The only evidence in the country of legal rum production is a small bottling and blending plant, owned and operated by Demerara Distillers Limited (D.D.L.) of Guyana. This plant is located next to the Customs Offices in Bird Rock, Basseterre, close to the old sugar shipment warehouse. Here they bottle their own brands of Belmont Estate Rum and Cane Spirit Ritchmont (C.S.R.). There are four variations of Belmont Estate Rum, Special Gold, Superior White, Gold Coconut and Caribbean Coconut aswell as Belmont Estate Napoleon Blended Brandy. They also bottle the Brinley's Gold range of flavoured rums, Vanilla, Lime, Mango, Coffee and Spiced and a rum called St.Kitts Rum for other customers in St.Kitts.
All the rum is imported from D.D.L. in Guyana in twenty foot liquid tankers and then blended and bottled at the plant in Basseterre. They also age a small ammount of rum in old french oak barrels left over from the days of Baron Edmond De Rothschild's involvement in rum production. The Baron decided that St.Kitts had some of the best water in the Caribbean and thought this would produce the best spirit in the world. These barrels have seen better days with many being discarded due to leakages in recent times.
Even though the bottling plant is relatively small, they do manage to produce some excellent rums under the various labels and are always looking for new product lines and packaging ideas.
The Belmont and CSR range of rums are not widely available outside of St.Kitts, but if you visit the islands you must try the whole product range while you have the chance.

Old french oak barrels at the DDL plant St.Kitts.
The barrels are leftover from the Baron Rothschild's days in St.Kitts.

To compliment all the locally produced rums, there is a large selection of imported rums available in St.Kitts from all over the Caribbean. Many bars have a large selection of rums to choose from, as do all the liquor stores on the island. Hammond or Culture was available in some of the rum shops away from the tourist areas. There is an abundance of rum shops on the island, usually brightly painted by the beer or rum companies. These bars are a part of the community and many have been around for centuries, they are literally on every street corner.

Tanker trucks bring the rum from Guyana.
The rum is imported at overstrength.

Visit to a Moonshine or Hammond Still
On his recent visit to St.Kitts The Rumelier was very fortunate to get a view into the culture of the island when he got to visit an illegal hammond still, hidden deep in a small valley, in an old sugar cane field. This undoubtedly was the highlight of the trip for The Rumelier.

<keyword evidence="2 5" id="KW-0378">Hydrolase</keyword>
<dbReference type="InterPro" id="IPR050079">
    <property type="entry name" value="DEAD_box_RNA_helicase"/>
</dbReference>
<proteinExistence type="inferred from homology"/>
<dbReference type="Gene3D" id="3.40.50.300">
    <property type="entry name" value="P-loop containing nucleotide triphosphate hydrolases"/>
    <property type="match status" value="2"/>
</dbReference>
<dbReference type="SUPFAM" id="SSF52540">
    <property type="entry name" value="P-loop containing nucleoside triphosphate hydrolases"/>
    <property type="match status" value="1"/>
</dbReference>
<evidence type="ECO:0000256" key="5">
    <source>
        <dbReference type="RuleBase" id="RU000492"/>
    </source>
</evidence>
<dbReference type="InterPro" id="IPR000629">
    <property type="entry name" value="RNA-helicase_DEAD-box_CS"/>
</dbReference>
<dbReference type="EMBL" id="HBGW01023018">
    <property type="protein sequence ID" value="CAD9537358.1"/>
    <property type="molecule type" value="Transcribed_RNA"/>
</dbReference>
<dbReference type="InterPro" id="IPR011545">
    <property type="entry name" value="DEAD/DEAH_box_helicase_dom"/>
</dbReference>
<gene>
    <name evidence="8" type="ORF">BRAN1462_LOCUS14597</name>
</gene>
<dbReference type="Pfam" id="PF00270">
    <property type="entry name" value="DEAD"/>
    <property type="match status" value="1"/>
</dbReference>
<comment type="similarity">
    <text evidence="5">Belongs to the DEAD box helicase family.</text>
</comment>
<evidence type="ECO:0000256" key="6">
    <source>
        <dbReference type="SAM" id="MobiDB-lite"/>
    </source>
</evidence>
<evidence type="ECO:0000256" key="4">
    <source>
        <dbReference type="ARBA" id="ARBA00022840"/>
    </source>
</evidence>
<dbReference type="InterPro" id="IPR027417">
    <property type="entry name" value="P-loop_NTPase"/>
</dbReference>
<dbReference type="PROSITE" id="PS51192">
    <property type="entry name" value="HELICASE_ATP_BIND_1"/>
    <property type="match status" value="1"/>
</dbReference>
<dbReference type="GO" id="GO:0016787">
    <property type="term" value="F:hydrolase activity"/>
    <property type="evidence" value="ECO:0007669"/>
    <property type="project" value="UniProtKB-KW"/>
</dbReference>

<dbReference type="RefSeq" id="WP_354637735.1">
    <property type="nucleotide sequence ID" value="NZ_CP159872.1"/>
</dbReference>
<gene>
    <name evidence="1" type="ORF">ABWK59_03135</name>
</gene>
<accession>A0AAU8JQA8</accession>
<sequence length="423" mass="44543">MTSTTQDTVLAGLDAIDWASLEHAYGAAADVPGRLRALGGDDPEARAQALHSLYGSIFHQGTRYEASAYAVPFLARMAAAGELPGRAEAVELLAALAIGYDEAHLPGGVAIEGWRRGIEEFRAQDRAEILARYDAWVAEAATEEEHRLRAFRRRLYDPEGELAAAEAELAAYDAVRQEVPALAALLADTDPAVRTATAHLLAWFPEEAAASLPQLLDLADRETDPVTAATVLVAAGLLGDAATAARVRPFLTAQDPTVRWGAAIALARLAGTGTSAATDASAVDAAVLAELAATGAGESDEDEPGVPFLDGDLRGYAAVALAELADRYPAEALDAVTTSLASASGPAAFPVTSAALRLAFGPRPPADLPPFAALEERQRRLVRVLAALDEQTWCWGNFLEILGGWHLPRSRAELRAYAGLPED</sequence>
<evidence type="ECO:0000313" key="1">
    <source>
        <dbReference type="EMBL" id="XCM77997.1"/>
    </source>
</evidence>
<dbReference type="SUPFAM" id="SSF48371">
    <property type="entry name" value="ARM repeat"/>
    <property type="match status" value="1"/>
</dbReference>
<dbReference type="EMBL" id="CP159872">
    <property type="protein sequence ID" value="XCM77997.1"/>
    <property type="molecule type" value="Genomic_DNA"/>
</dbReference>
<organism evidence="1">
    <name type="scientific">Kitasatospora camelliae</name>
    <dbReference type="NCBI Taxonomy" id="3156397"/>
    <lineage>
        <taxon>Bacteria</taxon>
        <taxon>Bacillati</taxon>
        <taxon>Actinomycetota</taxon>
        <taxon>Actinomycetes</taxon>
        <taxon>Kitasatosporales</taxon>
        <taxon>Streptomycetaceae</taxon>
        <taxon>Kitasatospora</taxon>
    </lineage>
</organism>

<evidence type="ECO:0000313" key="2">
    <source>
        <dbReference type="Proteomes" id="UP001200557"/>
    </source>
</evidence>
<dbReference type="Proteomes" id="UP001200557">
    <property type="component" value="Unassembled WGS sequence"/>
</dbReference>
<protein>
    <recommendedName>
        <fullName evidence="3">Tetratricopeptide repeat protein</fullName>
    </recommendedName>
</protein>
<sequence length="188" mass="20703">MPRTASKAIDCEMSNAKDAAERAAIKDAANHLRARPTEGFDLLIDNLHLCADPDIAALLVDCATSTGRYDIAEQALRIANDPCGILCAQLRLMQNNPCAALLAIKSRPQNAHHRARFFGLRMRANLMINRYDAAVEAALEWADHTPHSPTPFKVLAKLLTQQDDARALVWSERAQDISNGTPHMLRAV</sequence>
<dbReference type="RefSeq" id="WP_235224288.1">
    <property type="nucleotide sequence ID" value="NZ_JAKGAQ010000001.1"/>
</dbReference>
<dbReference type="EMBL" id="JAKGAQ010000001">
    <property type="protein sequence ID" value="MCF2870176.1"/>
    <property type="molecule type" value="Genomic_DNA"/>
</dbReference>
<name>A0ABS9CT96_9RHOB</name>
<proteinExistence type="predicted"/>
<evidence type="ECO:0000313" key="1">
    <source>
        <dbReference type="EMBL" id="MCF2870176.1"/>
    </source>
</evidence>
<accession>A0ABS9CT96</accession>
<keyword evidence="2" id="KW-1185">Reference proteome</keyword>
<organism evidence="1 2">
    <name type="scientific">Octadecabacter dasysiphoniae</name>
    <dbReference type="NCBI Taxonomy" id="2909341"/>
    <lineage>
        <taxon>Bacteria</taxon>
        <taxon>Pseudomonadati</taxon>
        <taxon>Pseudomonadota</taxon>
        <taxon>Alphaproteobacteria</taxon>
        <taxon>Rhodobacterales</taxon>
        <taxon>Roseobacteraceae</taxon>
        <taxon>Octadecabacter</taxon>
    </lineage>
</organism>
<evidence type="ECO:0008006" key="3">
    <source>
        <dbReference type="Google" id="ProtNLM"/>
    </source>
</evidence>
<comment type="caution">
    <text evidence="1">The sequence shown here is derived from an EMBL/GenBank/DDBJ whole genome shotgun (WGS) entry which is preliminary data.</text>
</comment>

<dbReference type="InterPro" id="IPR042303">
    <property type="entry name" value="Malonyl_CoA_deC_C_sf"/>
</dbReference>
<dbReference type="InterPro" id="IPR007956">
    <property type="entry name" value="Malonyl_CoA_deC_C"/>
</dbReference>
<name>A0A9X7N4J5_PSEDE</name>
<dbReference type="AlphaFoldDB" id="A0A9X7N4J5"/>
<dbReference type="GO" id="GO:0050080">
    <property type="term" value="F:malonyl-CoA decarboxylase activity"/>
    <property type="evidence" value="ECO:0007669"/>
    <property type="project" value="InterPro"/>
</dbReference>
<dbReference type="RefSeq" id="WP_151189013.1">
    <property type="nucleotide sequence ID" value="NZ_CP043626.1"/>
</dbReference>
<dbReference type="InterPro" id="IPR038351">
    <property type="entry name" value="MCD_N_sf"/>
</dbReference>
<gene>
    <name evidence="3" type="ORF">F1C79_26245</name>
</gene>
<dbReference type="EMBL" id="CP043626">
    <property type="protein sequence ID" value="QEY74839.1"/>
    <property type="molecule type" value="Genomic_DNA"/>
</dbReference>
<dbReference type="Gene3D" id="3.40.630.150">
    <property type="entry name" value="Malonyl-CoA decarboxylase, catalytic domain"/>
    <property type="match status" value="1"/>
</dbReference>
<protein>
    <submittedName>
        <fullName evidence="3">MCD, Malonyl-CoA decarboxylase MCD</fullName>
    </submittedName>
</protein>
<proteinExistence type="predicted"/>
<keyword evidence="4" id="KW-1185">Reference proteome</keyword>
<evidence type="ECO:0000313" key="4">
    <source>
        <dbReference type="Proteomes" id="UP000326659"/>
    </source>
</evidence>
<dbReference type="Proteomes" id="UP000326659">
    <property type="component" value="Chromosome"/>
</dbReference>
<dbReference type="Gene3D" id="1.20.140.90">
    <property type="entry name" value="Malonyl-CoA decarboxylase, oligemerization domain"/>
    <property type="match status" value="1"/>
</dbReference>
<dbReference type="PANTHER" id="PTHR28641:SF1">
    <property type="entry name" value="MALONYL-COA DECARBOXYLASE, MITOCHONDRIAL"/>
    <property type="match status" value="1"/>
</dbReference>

It began with a taxi ride from Frigate Bay, past Basseterre and up the west coast of the island to the Sandy Point area. The taxi driver The Rumelier used during his visit was an excellent guide and had shown him areas of the island that most tourists and even many locals have never seen. It was during a tour of the island the previous day that the driver had organized the visit to the still, as it was already too late in the day to witness the rum production. On arrival at Sandy Point the taxi pulled up in front of a small corner house, on a slight hill, on a dead end road, leading up to the nearest long abandoned sugar cane field. After a short wait, two men and two small potcake dogs came out of the house and started to lead the way up the hill towards the illegal still.
The Rumelier was now getting excited, this was something he had always wanted to see first hand, and now it was finally going to happen.
The small group took a twenty minute walk through the sugar cane fields, past crumbling remains of old sugar plantation buildings and chimneys, with fantastic views of St. Eustatius away in the far distance. The two dogs were running off in the fields and climbing on the ruins chasing some of the local population of goats. A little further down the old track and the first hints of a still became visible. A small plume of smoke was coming out of a field in a small valley in front of the group. Could this finally be the still The Rumelier was searching for?

A Hammond or Moonshine still in St.Kitts.
An old oil drum makes a good pot still.

A small path lead off to the left of the main path down a slope where two local men were seated. The reception as the group arrived was initially a bit frosty, with questions about why the guides were bringing more people to see the stills. However, after a short time everything was fine and introductions were made.
On the site there were two simple pot stills in operation. Each one consisted of the main pot, made from an old oil drum which was linked to another oil drum with the gooseneck. The second drum was acting as the condenser and was full of water. A coil wound it's way around inside the drum with a small exit pipe at the bottom for the rum to drip out of and for collection purposes.